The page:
Unlike most cafes in student-heavy Cambridge, Cicada doesn’t have free Wi-Fi and sets limits on when laptops can be used. It nudges customers towards relaxation and connectivity through its carefully curated vibe.

“I grew up in the North, I moved to Saigon, I lived in places. So it's very sophisticated, it's complicated, but also simple. It's me.”

Eclectic furniture, lush potted plants, and a serene backyard garden beckon guests to unplug and stay awhile. During brutal New England winters, the cafe felt like a cozy, caffeinating refuge; during spring and summer, sipping a Sai Gon latte in the garden felt like a celebration of things coming alive again.

“Cicada’s vibe builds up over time. We see people react and enjoy the space, and we put more elements and redesign,” Vinh says. “We love the vintage style. We travel all over New England, collecting chairs and tables because we love something old but stylish, stable, and elegant.” 

Indochina meets New England vintage 

During college, you could often find me sandwiched in the line that reliably poured out of Cicada on weekends. Even more so than its intimacy, what most drew me to the cafe’s atmosphere was how — despite seamlessly fitting into Cambridge — it was also unmistakably Vietnamese. According to Vinh, these two qualities overlap more than one might think. 

Like Cambridge, Bắc Ninh is “a small town, funky and a little bit hippie—a different style,” Vinh says. “So Dương and I have lived here for long enough, so we know the vibe. We want to do something that’s Indochina, but a cross with New England vintage.”

When I first visited Cicada, I was struck by the bureau in the dining area. On it were bottles of a Massachusetts liquor brand, next to a plate of apples and a vase that held a stick of burned incense. This setup was immediately recognizable to me as it's the same altar arrangement that occupied my own home on ancestors’ birthdays, or during Tết. I excitedly took a picture and sent it to my parents. By rendering popular vintage aesthetics in a distinctly Vietnamese style, Cicada was unlike any other Vietnamese restaurant I’d been to.

Vinh and Dương with friends of the cafe during Tết.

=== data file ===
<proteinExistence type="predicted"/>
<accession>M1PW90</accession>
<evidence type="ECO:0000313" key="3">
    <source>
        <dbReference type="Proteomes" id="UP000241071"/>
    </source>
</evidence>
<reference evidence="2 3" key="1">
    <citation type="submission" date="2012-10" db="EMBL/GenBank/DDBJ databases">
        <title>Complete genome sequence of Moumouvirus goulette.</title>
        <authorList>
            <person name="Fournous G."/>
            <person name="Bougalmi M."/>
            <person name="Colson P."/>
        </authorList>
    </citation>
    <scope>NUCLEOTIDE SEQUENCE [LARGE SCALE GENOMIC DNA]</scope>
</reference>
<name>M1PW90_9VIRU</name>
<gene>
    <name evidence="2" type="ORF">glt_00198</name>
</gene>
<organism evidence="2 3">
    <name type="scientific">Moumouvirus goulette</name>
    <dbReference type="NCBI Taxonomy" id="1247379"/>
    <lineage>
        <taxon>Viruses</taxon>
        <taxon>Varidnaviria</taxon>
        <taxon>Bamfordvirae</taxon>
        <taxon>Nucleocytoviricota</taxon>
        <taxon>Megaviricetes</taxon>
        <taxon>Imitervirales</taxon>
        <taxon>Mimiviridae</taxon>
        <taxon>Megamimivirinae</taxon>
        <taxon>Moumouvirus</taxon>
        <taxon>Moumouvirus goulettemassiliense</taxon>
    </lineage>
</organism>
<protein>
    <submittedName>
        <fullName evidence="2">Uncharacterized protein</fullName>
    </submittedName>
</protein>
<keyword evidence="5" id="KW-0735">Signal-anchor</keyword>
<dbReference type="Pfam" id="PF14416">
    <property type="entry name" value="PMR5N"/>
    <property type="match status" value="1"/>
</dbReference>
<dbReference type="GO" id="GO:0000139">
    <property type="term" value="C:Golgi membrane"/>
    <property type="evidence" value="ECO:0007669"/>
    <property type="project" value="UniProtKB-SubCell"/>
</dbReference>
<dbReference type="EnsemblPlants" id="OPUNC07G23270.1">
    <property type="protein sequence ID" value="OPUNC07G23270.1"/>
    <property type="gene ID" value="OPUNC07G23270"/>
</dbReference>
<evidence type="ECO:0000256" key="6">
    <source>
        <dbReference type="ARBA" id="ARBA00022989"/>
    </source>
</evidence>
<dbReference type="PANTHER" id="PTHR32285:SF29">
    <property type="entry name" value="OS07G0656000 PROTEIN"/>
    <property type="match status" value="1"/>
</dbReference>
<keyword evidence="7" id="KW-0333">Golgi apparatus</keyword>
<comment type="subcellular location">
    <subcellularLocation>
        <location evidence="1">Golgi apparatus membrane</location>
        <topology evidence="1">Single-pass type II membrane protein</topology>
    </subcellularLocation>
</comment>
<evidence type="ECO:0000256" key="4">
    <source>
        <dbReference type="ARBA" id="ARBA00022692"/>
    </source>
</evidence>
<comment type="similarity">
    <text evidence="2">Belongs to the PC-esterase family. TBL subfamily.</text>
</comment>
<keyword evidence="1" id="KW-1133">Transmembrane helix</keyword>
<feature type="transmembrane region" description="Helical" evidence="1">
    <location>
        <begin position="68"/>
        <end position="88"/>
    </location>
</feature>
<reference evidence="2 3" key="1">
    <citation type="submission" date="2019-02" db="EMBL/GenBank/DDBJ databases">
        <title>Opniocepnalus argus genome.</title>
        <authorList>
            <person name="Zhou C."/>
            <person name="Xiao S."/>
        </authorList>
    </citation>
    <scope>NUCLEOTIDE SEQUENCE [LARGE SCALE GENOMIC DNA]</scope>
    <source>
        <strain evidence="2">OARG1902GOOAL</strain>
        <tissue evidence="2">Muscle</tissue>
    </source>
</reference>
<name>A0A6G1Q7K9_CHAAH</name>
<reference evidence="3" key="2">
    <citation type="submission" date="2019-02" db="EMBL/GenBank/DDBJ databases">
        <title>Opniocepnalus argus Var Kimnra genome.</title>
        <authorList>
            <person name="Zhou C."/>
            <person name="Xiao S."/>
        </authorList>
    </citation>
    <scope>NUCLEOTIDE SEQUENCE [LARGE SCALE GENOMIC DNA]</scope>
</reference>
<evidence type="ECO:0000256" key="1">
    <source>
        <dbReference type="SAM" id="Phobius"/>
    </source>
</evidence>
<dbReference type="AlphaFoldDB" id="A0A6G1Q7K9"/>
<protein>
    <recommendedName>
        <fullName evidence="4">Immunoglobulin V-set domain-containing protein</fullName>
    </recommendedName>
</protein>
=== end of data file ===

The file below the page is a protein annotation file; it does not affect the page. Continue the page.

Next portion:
This is a strength that Vinh and Dương are well aware of. They know they’ve cultivated an environment that uniquely resonates with young Vietnamese Americans, like me.

“It’s somewhere that [young people] feel confident in and very proud. Like, ‘This is our style,’” says Vinh. “Most Vietnamese restaurants are mom-and-pop[s]. They don't have the time and skill to care about the vibe, decor, style. They sell delicious food, but they don't have the imagination of design. So we’re lucky because we went to design school. And we have huge support from the young Vietnamese generation.” 

Introducing a more rounded Vietnam

One night, I dropped into Cicada for dinner alone, celebrating a personal accomplishment with cured salmon phở noodle salad at the bar. It’s my favorite dish there, a refreshing, texturally rich medley of cold noodles, cucumbers, and herbs, flavored with cilantro pesto and nước mắm. I was ending the meal with Vinh’s tangy, homemade yogurt when he asked me if I was Vietnamese. I responded that I was.

“You should’ve told me!” he exclaimed. “I would’ve let you try stuff for free!” 

Green papaya salad is one of the few Cicada dishes that can be easily found on the streets of Saigon.

This offer revealed not only Vinh’s generosity, but also a fervent passion for sharing Vietnamese cuisine with his community. While the space of Cicada attempts to distinguish itself from “mom and pop” Vietnamese restaurants, Vinh’s food menu — and, in fact, his very presence in the food industry at all — is driven by a desire to preserve and continue their legacies.

After the American War, the first generation of Vietnamese Americans opened restaurants purely as a means of survival, he says. Now, “We want to carry those lessons, legacy, impact to the new generation. We’re not selling only coffee and food. We’re selling culture.” He believes that Americans homogenize Vietnam, reducing it all to Saigon and the south. “But Vietnam’s very diverse. Vietnam’s big. We have a middle, we have a north, we have different cultures.”

Phở salad with cured salmon, cashew herb pesto, and nước chấm.

Phở noodle salad with roasted eggplants, tofu, cashew pesto and crispy shallots.